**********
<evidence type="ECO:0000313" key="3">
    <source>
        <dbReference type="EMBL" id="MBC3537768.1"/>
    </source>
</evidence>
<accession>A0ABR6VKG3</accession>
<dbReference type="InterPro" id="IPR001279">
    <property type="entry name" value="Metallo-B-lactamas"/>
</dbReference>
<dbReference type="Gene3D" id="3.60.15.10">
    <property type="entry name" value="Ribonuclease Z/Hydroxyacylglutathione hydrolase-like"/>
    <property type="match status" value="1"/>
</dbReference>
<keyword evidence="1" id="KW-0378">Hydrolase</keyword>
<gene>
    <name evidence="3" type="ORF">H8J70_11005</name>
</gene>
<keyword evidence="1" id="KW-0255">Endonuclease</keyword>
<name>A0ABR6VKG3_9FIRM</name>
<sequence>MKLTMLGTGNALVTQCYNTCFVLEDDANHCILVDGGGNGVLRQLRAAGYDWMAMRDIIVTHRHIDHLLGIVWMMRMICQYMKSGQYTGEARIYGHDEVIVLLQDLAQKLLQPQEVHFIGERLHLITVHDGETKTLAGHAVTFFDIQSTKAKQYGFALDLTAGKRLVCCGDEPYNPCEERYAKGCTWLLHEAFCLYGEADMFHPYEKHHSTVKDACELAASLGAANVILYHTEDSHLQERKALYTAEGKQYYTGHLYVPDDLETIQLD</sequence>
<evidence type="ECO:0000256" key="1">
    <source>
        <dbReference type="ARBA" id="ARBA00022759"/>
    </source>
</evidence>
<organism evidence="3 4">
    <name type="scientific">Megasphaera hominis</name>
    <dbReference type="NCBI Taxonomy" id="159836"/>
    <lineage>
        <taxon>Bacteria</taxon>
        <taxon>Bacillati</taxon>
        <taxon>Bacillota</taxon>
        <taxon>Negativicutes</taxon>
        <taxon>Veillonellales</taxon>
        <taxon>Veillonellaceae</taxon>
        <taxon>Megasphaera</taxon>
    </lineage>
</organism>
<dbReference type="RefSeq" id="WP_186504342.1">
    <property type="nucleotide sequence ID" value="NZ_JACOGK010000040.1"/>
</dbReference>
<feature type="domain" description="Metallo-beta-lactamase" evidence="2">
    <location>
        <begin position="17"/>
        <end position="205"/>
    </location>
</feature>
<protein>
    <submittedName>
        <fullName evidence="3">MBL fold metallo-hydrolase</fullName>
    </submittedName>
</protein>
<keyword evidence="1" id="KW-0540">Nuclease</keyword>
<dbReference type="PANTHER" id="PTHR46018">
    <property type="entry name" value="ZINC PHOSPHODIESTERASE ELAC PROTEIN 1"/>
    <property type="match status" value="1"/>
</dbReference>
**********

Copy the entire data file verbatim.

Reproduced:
<evidence type="ECO:0000313" key="3">
    <source>
        <dbReference type="EMBL" id="MBC3537768.1"/>
    </source>
</evidence>
<accession>A0ABR6VKG3</accession>
<dbReference type="InterPro" id="IPR001279">
    <property type="entry name" value="Metallo-B-lactamas"/>
</dbReference>
<dbReference type="Gene3D" id="3.60.15.10">
    <property type="entry name" value="Ribonuclease Z/Hydroxyacylglutathione hydrolase-like"/>
    <property type="match status" value="1"/>
</dbReference>
<keyword evidence="1" id="KW-0378">Hydrolase</keyword>
<gene>
    <name evidence="3" type="ORF">H8J70_11005</name>
</gene>
<keyword evidence="1" id="KW-0255">Endonuclease</keyword>
<name>A0ABR6VKG3_9FIRM</name>
<sequence>MKLTMLGTGNALVTQCYNTCFVLEDDANHCILVDGGGNGVLRQLRAAGYDWMAMRDIIVTHRHIDHLLGIVWMMRMICQYMKSGQYTGEARIYGHDEVIVLLQDLAQKLLQPQEVHFIGERLHLITVHDGETKTLAGHAVTFFDIQSTKAKQYGFALDLTAGKRLVCCGDEPYNPCEERYAKGCTWLLHEAFCLYGEADMFHPYEKHHSTVKDACELAASLGAANVILYHTEDSHLQERKALYTAEGKQYYTGHLYVPDDLETIQLD</sequence>
<evidence type="ECO:0000256" key="1">
    <source>
        <dbReference type="ARBA" id="ARBA00022759"/>
    </source>
</evidence>
<organism evidence="3 4">
    <name type="scientific">Megasphaera hominis</name>
    <dbReference type="NCBI Taxonomy" id="159836"/>
    <lineage>
        <taxon>Bacteria</taxon>
        <taxon>Bacillati</taxon>
        <taxon>Bacillota</taxon>
        <taxon>Negativicutes</taxon>
        <taxon>Veillonellales</taxon>
        <taxon>Veillonellaceae</taxon>
        <taxon>Megasphaera</taxon>
    </lineage>
</organism>
<dbReference type="RefSeq" id="WP_186504342.1">
    <property type="nucleotide sequence ID" value="NZ_JACOGK010000040.1"/>
</dbReference>
<feature type="domain" description="Metallo-beta-lactamase" evidence="2">
    <location>
        <begin position="17"/>
        <end position="205"/>
    </location>
</feature>
<protein>
    <submittedName>
        <fullName evidence="3">MBL fold metallo-hydrolase</fullName>
    </submittedName>
</protein>
<keyword evidence="1" id="KW-0540">Nuclease</keyword>
<dbReference type="PANTHER" id="PTHR46018">
    <property type="entry name" value="ZINC PHOSPHODIESTERASE ELAC PROTEIN 1"/>
    <property type="match status" value="1"/>
</dbReference>